Last Call


A great holiday is like a fantastic night out. It begins with the same excitement, planning, and organization. Just thinking about what you’re going to do and who you’re going to see can bring a smile to your face in the middle of the most mundane task.

There’s been gourmet meals, every day bbq’s, take-away curries, and a quick trip down the road for fish and chips. We’ve sat with family in the back yard, toasted birthdays with bubbles, and fished cricket balls out of the trees and gutters with neighbours. Beach towels have hung on the front fence while the washing machine has spat out a kilo of sand. The dishwasher has been packed by many sets of hands while various playlists were set to shuffle in the background. Glasses were dried by visitors, tea poured, coffee hand delivered from the local bakery, and breakfast cooked before one guest left and another arrived.

When I look back at this trip it is by far one of our best nights out. Events arrived like the familiar tune of your favourite song, causing  you to run to the dance floor “I love this one!” Christmas in my hometown, Aunty Suzie’s wedding in Sydney, and a quiet night on the beach with a girlfriend where I borrowed my 11 year old’s boogie board and caught a wave that had me squealing with complete exhilaration.

“Did you see me? Did you see me!” I asked G, my smile stretching my cheeks back to my ears.

We’ve packed a lot in on this trip but it still feels like we’ve let people down, and somehow got it all wrong. I haven’t seen my parents enough, our wedding in Sydney clashed with my Dad’s 70th birthday. I had to cancel a visit from a friend, it once again felt like we could have done with two extra bedrooms. We wondered where the time went.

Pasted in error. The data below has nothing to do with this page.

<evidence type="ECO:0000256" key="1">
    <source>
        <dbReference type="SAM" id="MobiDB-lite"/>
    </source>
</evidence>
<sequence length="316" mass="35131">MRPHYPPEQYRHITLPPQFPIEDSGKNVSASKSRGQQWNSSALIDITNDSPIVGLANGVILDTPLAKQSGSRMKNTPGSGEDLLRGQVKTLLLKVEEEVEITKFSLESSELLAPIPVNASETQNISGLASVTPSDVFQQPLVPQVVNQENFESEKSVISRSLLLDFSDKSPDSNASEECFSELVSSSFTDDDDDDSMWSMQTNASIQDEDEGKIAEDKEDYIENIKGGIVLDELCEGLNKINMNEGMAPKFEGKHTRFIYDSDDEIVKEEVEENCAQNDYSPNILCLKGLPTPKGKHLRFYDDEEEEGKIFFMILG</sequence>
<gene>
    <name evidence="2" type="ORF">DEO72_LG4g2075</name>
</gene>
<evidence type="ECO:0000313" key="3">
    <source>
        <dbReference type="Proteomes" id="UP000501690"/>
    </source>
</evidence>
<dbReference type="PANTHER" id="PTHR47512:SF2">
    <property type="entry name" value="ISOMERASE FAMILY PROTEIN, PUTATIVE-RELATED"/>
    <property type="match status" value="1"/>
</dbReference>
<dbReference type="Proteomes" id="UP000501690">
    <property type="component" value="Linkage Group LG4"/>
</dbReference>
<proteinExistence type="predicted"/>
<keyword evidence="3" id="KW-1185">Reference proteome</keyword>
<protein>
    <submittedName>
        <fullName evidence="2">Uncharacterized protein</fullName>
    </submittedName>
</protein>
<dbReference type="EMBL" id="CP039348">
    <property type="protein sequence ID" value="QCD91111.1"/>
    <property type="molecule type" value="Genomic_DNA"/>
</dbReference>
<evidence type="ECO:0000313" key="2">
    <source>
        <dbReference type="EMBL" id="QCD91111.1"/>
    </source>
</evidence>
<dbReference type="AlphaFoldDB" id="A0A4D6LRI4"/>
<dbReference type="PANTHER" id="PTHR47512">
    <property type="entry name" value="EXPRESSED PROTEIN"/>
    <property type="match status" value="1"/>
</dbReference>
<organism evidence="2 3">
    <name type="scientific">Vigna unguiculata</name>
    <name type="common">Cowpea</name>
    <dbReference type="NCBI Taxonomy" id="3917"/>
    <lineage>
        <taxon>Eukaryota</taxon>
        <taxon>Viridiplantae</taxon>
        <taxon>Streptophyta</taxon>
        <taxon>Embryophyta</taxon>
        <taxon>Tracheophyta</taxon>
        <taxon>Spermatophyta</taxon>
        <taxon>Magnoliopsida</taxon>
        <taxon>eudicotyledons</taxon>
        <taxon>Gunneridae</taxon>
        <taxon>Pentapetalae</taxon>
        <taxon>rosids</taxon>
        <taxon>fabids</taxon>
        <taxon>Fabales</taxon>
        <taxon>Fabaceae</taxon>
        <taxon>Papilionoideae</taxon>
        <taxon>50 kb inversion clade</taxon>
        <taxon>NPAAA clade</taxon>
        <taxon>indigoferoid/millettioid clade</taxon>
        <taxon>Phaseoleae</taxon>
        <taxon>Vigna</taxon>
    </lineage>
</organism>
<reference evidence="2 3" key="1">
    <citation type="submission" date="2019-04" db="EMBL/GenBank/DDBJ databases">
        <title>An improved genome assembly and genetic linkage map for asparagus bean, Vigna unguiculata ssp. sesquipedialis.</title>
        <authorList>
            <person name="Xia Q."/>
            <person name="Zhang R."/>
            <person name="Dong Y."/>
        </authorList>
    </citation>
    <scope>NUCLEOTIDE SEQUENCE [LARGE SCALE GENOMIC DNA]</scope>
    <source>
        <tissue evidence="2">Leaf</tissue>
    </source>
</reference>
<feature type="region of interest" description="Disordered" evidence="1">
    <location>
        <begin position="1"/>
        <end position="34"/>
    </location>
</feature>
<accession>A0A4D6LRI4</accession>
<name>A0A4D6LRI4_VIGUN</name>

We reached the point in the evening when the lights went on and the barman called last drinks and we’d completely lost track of the time. When the last drinks warning came we quickly squished more in, in the same way that a run to the bar is made and 5 beers ordered we arranged one more dinner, one more lunch, one more sleepover.

And now here we are. Time to pack, no more sleeps left, we’ve checked in online, we leave tonight.

We ran out of time to do things we’ve talked about for months, my hair needs a cut, we didn’t see the baseball coach, we missed swimming lessons at the beach. None of it matters, you can’t do everything, and we’ve done well.

It’s time to admit that the night is almost over. Our neighbours have returned to the city. The spare bed has been stripped of its sheets. The fridge emptied. The lights taken down from the tree.

And while G washes down the bbq and I plan a trip to the laundromat and the little travellers pack away their summer life in preparation for a winter Doha school day tomorrow I can see we’re all thinking the same thing.

Just one last trip to the beach.

Last call.

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